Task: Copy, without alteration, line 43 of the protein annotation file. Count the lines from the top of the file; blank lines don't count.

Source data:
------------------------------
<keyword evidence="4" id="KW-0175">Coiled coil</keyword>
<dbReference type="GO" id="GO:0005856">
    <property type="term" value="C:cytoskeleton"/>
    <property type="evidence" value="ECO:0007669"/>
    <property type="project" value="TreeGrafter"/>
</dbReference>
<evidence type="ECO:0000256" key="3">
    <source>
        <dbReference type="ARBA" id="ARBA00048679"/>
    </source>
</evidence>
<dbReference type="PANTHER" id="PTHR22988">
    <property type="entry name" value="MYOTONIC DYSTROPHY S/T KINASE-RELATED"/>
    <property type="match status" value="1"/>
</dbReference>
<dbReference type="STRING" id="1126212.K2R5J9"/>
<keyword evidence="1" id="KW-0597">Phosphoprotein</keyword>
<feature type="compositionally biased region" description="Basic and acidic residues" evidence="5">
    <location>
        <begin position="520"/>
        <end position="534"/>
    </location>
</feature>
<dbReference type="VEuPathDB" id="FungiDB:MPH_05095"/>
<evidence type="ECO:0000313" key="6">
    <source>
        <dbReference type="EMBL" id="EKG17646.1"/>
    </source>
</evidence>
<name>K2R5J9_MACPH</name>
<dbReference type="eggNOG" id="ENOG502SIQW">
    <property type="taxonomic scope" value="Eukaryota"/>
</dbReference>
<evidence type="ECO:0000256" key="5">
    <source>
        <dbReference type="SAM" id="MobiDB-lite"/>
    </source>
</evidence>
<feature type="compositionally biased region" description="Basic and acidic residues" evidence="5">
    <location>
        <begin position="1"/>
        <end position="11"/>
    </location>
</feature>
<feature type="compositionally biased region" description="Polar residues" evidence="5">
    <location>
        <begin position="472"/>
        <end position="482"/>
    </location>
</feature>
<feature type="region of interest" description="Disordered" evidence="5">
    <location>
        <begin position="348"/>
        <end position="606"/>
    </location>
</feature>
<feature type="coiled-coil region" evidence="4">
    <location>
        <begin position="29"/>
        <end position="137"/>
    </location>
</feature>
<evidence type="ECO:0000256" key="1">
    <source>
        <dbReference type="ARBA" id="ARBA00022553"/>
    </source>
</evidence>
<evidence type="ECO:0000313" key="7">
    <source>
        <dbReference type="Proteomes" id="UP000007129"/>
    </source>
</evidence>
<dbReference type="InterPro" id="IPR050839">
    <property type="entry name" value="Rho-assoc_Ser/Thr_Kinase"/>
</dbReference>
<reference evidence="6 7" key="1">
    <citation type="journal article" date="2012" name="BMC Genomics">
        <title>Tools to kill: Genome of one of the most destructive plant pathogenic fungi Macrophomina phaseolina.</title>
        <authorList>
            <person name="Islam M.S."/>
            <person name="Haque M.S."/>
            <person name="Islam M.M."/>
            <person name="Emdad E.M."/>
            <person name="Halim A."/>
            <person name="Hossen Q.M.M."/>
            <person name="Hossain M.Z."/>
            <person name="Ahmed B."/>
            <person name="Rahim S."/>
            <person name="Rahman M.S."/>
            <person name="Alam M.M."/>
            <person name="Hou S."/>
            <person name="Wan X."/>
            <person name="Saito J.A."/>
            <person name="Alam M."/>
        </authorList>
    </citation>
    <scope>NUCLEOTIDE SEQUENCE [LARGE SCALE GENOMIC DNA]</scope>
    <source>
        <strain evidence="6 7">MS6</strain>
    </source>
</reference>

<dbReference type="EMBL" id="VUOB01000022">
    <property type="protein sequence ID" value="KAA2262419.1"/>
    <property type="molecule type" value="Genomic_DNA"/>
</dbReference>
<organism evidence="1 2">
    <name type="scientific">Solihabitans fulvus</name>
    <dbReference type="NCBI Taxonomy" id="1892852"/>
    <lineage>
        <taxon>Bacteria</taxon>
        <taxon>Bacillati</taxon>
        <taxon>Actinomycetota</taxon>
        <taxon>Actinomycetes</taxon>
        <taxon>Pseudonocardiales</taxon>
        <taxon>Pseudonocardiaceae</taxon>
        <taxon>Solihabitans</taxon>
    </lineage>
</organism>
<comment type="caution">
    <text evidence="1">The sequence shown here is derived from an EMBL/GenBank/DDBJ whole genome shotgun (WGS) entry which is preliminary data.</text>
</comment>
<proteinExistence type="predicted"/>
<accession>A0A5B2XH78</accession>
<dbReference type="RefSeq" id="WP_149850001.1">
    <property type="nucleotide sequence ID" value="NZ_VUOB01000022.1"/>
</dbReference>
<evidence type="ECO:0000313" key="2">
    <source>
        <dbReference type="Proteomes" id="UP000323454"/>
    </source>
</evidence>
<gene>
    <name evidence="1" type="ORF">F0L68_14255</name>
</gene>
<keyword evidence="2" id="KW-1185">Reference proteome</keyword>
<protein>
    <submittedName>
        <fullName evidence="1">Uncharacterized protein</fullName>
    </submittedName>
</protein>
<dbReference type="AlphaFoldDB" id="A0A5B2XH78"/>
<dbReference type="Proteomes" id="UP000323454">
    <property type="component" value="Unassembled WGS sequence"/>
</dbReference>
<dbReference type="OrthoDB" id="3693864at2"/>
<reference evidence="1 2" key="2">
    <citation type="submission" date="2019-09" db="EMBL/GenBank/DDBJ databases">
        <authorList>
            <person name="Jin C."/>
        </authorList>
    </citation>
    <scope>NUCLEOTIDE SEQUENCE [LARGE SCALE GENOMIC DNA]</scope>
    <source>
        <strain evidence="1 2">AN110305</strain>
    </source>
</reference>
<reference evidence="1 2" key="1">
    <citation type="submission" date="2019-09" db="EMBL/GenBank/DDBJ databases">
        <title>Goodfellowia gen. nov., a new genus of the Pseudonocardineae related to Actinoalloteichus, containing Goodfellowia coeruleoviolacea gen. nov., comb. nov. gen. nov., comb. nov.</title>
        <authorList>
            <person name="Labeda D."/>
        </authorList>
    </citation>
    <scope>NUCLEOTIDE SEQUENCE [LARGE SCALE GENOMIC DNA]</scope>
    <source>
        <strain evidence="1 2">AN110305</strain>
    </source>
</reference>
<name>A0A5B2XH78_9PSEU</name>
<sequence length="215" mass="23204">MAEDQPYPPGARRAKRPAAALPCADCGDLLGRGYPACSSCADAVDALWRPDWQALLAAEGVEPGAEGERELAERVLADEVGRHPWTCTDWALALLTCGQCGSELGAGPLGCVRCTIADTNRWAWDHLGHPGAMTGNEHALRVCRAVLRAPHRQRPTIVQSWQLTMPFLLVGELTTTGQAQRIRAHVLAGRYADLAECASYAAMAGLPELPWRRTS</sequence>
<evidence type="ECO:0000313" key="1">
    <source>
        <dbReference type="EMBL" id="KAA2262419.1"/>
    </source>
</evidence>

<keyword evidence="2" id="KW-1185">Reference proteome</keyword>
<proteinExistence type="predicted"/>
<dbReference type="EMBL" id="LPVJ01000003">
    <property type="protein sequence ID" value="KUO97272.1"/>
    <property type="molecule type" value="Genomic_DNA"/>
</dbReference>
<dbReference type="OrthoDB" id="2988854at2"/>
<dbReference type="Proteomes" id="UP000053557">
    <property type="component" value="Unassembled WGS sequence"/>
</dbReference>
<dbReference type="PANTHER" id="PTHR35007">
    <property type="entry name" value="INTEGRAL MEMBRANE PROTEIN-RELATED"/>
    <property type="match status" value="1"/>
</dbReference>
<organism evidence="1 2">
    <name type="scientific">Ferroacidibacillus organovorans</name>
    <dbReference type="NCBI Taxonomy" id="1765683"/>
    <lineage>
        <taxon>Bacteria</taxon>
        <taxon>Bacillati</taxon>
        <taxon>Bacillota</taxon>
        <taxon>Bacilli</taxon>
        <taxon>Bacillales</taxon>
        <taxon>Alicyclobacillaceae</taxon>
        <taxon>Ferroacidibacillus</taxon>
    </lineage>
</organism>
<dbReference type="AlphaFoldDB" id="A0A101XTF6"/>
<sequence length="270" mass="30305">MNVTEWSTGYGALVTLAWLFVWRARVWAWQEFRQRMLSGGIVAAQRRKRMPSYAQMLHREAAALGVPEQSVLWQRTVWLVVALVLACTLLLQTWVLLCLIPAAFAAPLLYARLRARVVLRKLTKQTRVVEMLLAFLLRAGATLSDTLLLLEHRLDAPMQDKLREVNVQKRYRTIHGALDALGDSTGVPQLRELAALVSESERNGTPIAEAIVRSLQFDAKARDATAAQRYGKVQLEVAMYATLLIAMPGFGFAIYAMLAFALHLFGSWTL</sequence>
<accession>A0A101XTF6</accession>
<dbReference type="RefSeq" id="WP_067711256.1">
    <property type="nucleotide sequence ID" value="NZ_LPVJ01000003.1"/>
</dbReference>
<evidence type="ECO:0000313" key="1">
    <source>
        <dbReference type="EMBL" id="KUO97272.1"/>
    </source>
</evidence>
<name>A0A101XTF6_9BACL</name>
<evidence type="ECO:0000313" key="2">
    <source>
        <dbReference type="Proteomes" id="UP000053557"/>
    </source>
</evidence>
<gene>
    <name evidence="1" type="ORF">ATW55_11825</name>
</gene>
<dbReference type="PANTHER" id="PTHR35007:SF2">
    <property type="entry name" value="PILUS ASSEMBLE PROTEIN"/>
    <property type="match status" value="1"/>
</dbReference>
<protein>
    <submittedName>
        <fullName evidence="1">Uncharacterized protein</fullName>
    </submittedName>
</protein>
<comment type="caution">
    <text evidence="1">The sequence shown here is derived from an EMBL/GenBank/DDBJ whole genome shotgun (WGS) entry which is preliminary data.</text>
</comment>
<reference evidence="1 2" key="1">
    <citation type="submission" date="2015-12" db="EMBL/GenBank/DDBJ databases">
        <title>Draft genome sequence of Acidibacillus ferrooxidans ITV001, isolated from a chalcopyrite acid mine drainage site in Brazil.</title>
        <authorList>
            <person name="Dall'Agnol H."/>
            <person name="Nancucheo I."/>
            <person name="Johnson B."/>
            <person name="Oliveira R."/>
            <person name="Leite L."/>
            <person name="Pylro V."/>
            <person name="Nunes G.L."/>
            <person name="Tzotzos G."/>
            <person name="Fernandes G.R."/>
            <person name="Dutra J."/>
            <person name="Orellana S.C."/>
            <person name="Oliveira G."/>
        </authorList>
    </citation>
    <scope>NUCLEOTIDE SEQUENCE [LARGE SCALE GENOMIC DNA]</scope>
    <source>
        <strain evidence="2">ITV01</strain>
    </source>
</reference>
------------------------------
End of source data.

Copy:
    </location>